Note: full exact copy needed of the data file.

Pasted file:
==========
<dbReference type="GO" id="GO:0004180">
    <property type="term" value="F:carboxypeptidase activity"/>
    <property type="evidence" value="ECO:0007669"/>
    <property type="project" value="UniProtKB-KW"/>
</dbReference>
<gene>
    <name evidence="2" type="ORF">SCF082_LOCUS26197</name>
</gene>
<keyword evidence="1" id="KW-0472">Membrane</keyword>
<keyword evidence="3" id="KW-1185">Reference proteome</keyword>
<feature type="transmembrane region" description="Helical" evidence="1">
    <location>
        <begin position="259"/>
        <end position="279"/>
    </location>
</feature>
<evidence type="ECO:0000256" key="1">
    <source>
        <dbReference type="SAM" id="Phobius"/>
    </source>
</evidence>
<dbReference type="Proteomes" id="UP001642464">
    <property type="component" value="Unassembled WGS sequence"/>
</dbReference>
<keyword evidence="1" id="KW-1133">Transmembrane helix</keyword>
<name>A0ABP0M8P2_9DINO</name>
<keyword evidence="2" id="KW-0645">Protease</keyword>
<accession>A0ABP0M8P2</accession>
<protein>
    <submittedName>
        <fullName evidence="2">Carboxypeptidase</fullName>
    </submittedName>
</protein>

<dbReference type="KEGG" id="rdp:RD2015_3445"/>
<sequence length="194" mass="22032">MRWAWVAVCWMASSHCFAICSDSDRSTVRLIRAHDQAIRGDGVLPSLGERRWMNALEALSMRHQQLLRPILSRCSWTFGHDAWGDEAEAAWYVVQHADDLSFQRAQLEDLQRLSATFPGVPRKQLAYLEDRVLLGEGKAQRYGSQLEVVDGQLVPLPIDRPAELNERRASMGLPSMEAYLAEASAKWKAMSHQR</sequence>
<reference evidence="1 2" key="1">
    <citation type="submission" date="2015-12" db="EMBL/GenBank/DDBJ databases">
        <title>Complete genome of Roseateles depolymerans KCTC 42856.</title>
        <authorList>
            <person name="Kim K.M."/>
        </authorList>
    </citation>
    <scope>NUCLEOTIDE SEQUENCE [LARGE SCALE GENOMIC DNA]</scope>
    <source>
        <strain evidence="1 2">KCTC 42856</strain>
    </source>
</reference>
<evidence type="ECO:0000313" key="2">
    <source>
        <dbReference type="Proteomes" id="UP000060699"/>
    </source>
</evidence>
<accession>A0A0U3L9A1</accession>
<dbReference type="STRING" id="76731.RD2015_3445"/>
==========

<dbReference type="GO" id="GO:0004180">
    <property type="term" value="F:carboxypeptidase activity"/>
    <property type="evidence" value="ECO:0007669"/>
    <property type="project" value="UniProtKB-KW"/>
</dbReference>
<gene>
    <name evidence="2" type="ORF">SCF082_LOCUS26197</name>
</gene>
<keyword evidence="1" id="KW-0472">Membrane</keyword>
<keyword evidence="3" id="KW-1185">Reference proteome</keyword>
<feature type="transmembrane region" description="Helical" evidence="1">
    <location>
        <begin position="259"/>
        <end position="279"/>
    </location>
</feature>
<evidence type="ECO:0000256" key="1">
    <source>
        <dbReference type="SAM" id="Phobius"/>
    </source>
</evidence>
<dbReference type="Proteomes" id="UP001642464">
    <property type="component" value="Unassembled WGS sequence"/>
</dbReference>
<keyword evidence="1" id="KW-1133">Transmembrane helix</keyword>
<name>A0ABP0M8P2_9DINO</name>
<keyword evidence="2" id="KW-0645">Protease</keyword>
<accession>A0ABP0M8P2</accession>
<protein>
    <submittedName>
        <fullName evidence="2">Carboxypeptidase</fullName>
    </submittedName>
</protein>

<dbReference type="KEGG" id="rdp:RD2015_3445"/>
<sequence length="194" mass="22032">MRWAWVAVCWMASSHCFAICSDSDRSTVRLIRAHDQAIRGDGVLPSLGERRWMNALEALSMRHQQLLRPILSRCSWTFGHDAWGDEAEAAWYVVQHADDLSFQRAQLEDLQRLSATFPGVPRKQLAYLEDRVLLGEGKAQRYGSQLEVVDGQLVPLPIDRPAELNERRASMGLPSMEAYLAEASAKWKAMSHQR</sequence>
<reference evidence="1 2" key="1">
    <citation type="submission" date="2015-12" db="EMBL/GenBank/DDBJ databases">
        <title>Complete genome of Roseateles depolymerans KCTC 42856.</title>
        <authorList>
            <person name="Kim K.M."/>
        </authorList>
    </citation>
    <scope>NUCLEOTIDE SEQUENCE [LARGE SCALE GENOMIC DNA]</scope>
    <source>
        <strain evidence="1 2">KCTC 42856</strain>
    </source>
</reference>
<evidence type="ECO:0000313" key="2">
    <source>
        <dbReference type="Proteomes" id="UP000060699"/>
    </source>
</evidence>
<accession>A0A0U3L9A1</accession>
<dbReference type="STRING" id="76731.RD2015_3445"/>